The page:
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In many Western European countries, the baby foods industry receives government subsidies. A can of Nutrilon milk powder costs only 10 euros in Amsterdam, the Dutch capital. Together with fees and tariffs, the same can will cost RMB 160 for a concerned mother in China. "I earn about RMB 30 per can, which is pretty good," Fang admits.

"There are many people who do what I do in the Netherlands and Germany. The most successful earn tens of thousands of yuan per month."

In order to attract Chinese consumers, a number of foreign shopping websites have launched Chinese-language versions and offer the choice of delivery companies such as Alipay and Direct Mail whose services reach the Chinese mainland.

The delivery forwarding business has in itself become a booming industry. In 2011, big express delivery companies like Global Courier and Buytong inaugurated forwarding services. "Every day we receive over 100 orders to deliver goods to China, most of which are sent to big cities like Beijing and Shanghai. The current amount of business our forwarding services division receives is nearly three times that of our express service," a salesman from Global Courier said. "Of course, as more express companies catch on to the business opportunities in the forwarding service market, competition will become more intense."

Lingering Concerns

While affordability, choice and convenience continue to attract shoppers to the online option, there has nevertheless been some domestic concern in recent times about the quality of products sold through the digital medium.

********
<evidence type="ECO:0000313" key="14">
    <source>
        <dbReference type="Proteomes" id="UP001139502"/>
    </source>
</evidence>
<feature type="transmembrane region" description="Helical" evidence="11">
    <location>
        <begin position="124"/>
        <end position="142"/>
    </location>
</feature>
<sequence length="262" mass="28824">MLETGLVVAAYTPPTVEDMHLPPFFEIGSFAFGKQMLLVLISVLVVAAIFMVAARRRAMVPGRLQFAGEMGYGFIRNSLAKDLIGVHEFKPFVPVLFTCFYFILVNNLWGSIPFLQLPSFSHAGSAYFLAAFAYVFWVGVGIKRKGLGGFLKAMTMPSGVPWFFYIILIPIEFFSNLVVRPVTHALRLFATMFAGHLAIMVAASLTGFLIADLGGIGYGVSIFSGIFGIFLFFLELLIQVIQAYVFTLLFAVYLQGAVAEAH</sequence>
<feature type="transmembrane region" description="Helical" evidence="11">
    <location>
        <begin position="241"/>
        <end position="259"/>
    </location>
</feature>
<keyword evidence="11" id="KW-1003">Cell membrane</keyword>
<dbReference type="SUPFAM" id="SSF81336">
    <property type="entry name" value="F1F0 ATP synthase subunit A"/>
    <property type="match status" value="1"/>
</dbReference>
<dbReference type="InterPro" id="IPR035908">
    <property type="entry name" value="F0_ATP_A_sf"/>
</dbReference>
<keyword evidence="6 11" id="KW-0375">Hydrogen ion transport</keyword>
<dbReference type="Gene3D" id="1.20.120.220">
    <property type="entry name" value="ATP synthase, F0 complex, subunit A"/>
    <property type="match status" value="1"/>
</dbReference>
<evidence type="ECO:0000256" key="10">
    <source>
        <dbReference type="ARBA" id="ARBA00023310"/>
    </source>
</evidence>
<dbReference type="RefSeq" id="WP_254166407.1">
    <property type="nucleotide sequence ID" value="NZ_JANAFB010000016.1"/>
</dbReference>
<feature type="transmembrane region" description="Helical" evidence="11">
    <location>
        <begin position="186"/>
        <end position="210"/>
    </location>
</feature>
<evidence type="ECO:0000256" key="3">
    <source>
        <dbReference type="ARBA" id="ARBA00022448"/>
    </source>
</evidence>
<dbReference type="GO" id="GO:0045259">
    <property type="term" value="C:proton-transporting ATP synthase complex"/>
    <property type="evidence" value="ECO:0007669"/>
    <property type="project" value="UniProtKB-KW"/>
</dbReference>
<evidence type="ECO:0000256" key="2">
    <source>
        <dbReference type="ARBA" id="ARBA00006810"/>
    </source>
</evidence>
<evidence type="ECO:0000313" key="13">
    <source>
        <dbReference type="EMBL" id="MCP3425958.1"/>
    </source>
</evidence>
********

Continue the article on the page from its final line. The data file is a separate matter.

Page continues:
In the first half of 2011, China's entry-exit inspection and quarantine bureau randomly inspected 665 batches of unqualified imported foods and 36 batches of unqualified imported cosmetics.

"In September 2010, Similac milk powder was found to be contaminated with beetle remains. The company recalled its baby milk powder in the U.S. and Puerto Rico. The powder bought from overseas websites, however, could not be recalled," Liu Yi explains, giving a reason why she had never bought milk powder from overseas websites.

In online shopping forums, netizens complain about their experiences, which include receiving expired products owing to lengthy transport time, receiving damaged goods or having difficulty in returning goods for refund.

Many also worry about the risk of credit card fraud, pointing out that revealing sensitive personal information along with credit card details is a prerequisite to purchasing goods online.

Limited English proficiency has also led netizens to buy wrong products and be too embarrassed to return them.

Risky Bargains

Online shopping has become a hot topic of complaints, according to one Beijing consumer complaints hotline. By their very nature, online shopping websites registered overseas are outside the scope of domestic supervision. The goods are delivered directly to the purchaser and are not inspected thoroughly in quarantine: there are no product safety guarantees. If problems with the products do arise, consumers have nowhere to turn and complain to except the website itself.

According to Bai Chong'en, vice dean of the School of Economics and Management at Tsinghua University, overseas online shopping affords consumers the comfort of shopping without ever leaving their homes, and a chance to sample international product brands not available in domestic supermarkets. This is all good news for domestic consumers. But, says Bai, the online shopping craze is definitely not good news for domestic producers. Many are only just recovering from the global financial crisis and ensuing weak demand for consumption goods. Bai argues that the authorities should formulate measures to ensure local businesses are not forced out of business by having significantly higher taxes than their online competitors.

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VOL.59 NO.12 December 2010 Advertise on Site Contact Us